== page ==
But I gotta tell ya…
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A Turkey Tale by Mark Twain

#happythanksgivingmyfriends
 

Mark Twain

HUNTING THE DECEITFUL TURKEY
Mark Twain

When I was a boy my uncle and his big boys hunted with the rifle, the youngest boy Fred and I with a shotgun–a small single-barrelled shotgun which was properly suited to our size and strength; it was not much heavier than a broom. We carried it turn about, half an hour at a time. I was not able to hit anything with it, but I liked to try. Fred and I hunted feathered small game, the others hunted deer, squirrels, wild turkeys, and such things. My uncle and the big boys were good shots. They killed hawks and wild geese and such like on the wing; and they didn’t wound or kill squirrels, they stunned them. When the dogs treed a squirrel, the squirrel would scamper aloft and run out on a limb and flatten himself along it, hoping to make himself invisible in that way– and not quite succeeding. You could see his wee little ears sticking up. You couldn’t see his nose, but you knew where it was. Then the hunter, despising a “rest” for his rifle, stood up and took offhand aim at the limb and sent a bullet into it immediately under the squirrel’s nose, and down tumbled the animal, unwounded, but unconscious; the dogs gave him a shake and he was dead. Sometimes when the distance was great and the wind not accurately allowed for, the bullet would hit the squirrel’s head; the dogs could do as they pleased with that one–the hunter’s pride was hurt, and he wouldn’t allow it to go into the gamebag.

In the first faint gray of the dawn the stately wild turkeys would be stalking around in great flocks, and ready to be sociable and answer invitations to come and converse with other excursionists of their kind. The hunter concealed himself and imitated the turkey-call by sucking the air through the leg-bone of a turkey which had previously answered a call like that and lived only just long enough to regret it. There is nothing that furnishes a perfect turkey-call except that bone. Another of Nature’s treacheries, you see. She is full of them; half the time she doesn’t know which she likes best–to betray her chid or protect it. In the case of the turkey she is badly mixed: she gives it a bone to be used in getting it into trouble, and she also furnishes it with a trick for getting itself out of the trouble again. When a mamma-turkey answers an invitation and finds she has made a mistake in accepting it, she does as the mamma-partridge does–remembers a previous engagement–and goes limping and scrambling away, pretending to be very lame; and at the same time she is saying to her not-visible children, “Lie low, keep still, don’t expose yourselves; I shall be back as soon as I have beguiled this shabby swindler out of the country.”

When a person is ignorant and confiding, this immoral device can have tiresome results. I followed an ostensibly lame turkey over a considerable part of the United States one morning, because I believed in her and could not think she would deceive a mere boy, and one who was trusting her and considering her honest. I had the single-barrelled shotgun, but my idea was to catch her alive. I often got within rushing distance of her, and then made my rush; but always, just as I made my final plunge and put my hand down where her back had been, it wasn’t there; it was only two or three inches from there and I brushed the tail- feathers as I landed on my stomach–a very close call, but still not quite close enough; that is, not close enough for success, but just close enough to convince me that I could do it next time. She always waited for me, a little piece away, and let on to be resting and greatly fatigued; which was a lie, but I believed it, for I still thought her honest long after I ought to have begun to doubt her, suspecting that this was no way for a high-minded bird to be acting. I followed, and followed, and followed, making my periodical rushes, and getting up and brushing the dust off, and resuming the voyage with patient confidence; indeed, with a confidence which grew, for I could see by the change of climate and vegetation that we were getting up into the high latitudes, and as she always looked a little tireder and a little more discouraged after each rush, I judged that I was safe to win, in the end, the competition being purely a matter of staying power and the advantage lying with me from the start because she was lame.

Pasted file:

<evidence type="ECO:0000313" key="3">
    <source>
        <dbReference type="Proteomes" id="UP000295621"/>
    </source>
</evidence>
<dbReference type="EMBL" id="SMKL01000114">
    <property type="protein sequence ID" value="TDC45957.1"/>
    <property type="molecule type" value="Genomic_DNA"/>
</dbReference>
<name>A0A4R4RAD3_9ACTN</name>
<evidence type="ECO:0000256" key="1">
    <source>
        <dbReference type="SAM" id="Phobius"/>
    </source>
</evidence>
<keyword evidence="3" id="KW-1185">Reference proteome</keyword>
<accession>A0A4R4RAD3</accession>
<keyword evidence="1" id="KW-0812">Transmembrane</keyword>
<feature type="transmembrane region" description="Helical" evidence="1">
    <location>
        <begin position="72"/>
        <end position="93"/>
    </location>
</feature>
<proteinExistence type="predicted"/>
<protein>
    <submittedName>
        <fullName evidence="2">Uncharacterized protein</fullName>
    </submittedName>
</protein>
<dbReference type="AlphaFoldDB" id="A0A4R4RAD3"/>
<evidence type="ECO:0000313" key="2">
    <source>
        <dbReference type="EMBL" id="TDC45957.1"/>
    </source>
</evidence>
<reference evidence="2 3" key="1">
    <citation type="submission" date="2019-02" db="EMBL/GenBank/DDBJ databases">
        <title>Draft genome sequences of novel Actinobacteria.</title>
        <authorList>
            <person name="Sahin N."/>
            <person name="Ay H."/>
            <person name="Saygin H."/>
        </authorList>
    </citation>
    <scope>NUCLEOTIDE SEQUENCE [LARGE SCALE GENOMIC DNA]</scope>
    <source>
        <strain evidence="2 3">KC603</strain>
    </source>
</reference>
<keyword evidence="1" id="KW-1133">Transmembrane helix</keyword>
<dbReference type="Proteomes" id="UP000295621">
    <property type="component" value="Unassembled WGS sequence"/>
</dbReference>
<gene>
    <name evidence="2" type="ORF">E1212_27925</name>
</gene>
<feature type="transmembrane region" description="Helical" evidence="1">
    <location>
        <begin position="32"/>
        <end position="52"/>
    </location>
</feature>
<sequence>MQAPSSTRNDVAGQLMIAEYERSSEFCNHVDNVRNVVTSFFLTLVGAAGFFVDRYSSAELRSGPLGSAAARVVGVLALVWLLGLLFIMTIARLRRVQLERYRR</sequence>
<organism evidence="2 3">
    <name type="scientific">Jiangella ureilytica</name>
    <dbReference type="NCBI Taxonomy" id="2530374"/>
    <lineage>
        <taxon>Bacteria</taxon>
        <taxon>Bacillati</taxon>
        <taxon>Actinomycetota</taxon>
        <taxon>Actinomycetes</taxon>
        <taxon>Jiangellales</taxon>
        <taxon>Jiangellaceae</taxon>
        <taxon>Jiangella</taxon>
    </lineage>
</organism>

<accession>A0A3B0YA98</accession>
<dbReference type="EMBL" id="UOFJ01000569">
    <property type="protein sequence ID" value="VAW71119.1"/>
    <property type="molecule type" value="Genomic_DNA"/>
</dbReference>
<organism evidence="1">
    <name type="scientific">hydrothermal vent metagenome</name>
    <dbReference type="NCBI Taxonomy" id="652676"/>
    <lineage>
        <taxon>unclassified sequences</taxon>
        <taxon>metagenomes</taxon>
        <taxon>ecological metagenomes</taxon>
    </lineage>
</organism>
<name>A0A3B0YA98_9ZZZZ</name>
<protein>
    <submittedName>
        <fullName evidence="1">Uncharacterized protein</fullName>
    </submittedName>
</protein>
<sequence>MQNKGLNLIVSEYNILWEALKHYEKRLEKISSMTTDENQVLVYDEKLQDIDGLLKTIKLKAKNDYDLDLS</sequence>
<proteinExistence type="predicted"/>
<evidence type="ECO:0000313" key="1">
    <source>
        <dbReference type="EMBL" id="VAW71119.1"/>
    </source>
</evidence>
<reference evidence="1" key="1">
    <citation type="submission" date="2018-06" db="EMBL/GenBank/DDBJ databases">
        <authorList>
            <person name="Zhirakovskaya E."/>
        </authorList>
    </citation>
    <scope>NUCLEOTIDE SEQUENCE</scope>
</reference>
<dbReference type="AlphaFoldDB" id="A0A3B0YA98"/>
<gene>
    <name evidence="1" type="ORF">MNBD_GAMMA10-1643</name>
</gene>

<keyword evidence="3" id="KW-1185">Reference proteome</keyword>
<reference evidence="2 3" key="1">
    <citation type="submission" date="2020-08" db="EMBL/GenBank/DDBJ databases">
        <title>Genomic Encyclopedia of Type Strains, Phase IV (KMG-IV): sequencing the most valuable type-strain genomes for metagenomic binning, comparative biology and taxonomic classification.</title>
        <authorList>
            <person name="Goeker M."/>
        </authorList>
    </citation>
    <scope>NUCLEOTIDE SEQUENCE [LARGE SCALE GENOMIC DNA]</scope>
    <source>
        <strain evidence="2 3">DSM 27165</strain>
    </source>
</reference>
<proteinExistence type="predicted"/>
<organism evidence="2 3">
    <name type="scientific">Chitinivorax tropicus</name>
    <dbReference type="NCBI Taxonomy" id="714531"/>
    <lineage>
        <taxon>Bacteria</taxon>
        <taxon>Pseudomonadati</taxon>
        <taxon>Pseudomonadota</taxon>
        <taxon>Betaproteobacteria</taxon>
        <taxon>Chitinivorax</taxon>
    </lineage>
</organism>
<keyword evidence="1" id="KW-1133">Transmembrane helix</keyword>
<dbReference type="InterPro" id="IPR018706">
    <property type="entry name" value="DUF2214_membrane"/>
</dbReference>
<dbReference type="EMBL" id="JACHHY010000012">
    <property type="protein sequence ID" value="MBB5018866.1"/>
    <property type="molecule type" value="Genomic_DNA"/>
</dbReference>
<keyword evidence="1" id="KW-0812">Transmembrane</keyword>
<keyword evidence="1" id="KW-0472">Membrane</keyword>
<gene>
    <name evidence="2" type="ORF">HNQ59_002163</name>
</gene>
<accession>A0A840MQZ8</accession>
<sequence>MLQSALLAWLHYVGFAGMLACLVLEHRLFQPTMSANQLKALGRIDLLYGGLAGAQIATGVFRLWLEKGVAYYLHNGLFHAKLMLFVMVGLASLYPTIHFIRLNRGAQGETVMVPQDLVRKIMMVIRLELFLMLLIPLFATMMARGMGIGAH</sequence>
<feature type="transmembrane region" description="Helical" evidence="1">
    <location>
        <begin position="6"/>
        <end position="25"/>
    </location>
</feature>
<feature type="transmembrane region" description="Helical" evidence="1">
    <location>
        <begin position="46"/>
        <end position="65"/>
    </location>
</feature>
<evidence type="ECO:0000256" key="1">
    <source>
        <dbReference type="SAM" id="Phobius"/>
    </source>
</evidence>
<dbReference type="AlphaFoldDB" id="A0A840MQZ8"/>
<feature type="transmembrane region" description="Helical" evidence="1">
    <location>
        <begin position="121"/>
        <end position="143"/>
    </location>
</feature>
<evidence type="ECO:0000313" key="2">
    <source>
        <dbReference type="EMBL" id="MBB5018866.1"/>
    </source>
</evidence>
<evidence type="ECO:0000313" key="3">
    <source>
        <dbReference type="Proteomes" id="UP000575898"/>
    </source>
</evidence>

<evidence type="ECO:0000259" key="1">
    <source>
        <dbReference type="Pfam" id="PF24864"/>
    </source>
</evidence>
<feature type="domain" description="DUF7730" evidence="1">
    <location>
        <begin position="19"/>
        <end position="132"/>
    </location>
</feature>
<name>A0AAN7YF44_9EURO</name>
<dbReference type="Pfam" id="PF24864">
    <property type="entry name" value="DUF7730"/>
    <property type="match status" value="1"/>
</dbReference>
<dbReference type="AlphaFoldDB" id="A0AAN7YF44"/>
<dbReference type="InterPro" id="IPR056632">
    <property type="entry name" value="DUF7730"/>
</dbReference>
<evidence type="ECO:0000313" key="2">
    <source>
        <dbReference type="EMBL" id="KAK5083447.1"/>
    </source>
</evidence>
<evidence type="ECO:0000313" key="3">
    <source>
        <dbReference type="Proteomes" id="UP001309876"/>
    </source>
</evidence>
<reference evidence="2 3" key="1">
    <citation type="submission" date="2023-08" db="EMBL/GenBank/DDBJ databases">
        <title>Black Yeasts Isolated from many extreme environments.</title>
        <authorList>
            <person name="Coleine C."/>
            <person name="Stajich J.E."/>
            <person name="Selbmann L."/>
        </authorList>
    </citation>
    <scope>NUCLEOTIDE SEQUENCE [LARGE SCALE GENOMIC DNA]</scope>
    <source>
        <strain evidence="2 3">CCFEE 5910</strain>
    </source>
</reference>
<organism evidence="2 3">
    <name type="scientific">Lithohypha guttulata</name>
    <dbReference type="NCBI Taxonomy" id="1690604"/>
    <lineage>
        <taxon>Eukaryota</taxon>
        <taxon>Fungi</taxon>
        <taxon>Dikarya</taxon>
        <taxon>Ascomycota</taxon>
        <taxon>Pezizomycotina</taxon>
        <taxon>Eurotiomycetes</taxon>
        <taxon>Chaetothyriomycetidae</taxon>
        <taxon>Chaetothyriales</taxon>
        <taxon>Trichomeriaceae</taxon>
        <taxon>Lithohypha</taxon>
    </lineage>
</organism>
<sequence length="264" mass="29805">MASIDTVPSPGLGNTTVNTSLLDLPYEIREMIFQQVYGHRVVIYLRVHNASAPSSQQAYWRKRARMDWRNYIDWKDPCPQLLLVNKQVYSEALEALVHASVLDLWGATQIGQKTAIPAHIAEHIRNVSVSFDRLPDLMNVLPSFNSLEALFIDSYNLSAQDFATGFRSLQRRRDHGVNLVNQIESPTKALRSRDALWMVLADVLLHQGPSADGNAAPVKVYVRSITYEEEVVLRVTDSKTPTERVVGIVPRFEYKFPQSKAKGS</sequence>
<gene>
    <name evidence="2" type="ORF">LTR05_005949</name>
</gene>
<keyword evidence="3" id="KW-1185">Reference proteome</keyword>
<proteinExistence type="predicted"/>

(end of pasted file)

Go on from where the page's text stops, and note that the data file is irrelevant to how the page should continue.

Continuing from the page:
Along in the afternoon I began to feel fatigued myself. Neither of us had had any rest since we first started on the excursion, which was upwards of ten hours before, though latterly we had paused awhile after rushes, I letting on to be thinking about something else; but neither of us sincere, and both of us waiting for the other to call game but in no real hurry about it, for indeed those little evanescent snatches of rest were very grateful to the feelings of us both; it would naturally be so, skirmishing along like that ever since dawn and not a bite in the meantime; at least for me, though sometimes as she lay on her side fanning herself with a wing and praying for strength to get out of this difficulty a grasshopper happened along whose time had come, and that was well for her, and fortunate, but I had nothing–nothing the whole day.

More than once, after I was very tired, I gave up taking her alive, and was going to shoot her, but I never did it, although it was my right, for I did not believe I could hit her; and besides, she always stopped and posed, when I raised the gun, and this made me suspicious that she knew about me and my marksmanship, and so I did not care to expose myself to remarks.

I did not get her, at all. When she got tired of the game at last, she rose from almost under my hand and flew aloft with the rush and whir of a shell and lit on the highest limb of a great tree and sat down and crossed her legs and smiled down at me, and seemed gratified to see me so astonished.

I was ashamed, and also lost; and it was while wandering the woods hunting for myself that I found a deserted log cabin and had one of the best meals there that in my life-days I have eaten. The weed-grown garden was full of ripe tomatoes, and I ate them ravenously, though I had never liked them before. Not more than two or three times since have I tasted anything that was so delicious as those tomatoes. I surfeited myself with them, and did not taste another one until I was in middle life. I can eat them now, but I do not like the look of them. I suppose we have all experienced a surfeit at one time or another. Once, in stress of circumstances, I ate part of a barrel of sardines, there being nothing else at hand, but since then I have always been able to get along without sardines.
 
#letsbethankfuleveryday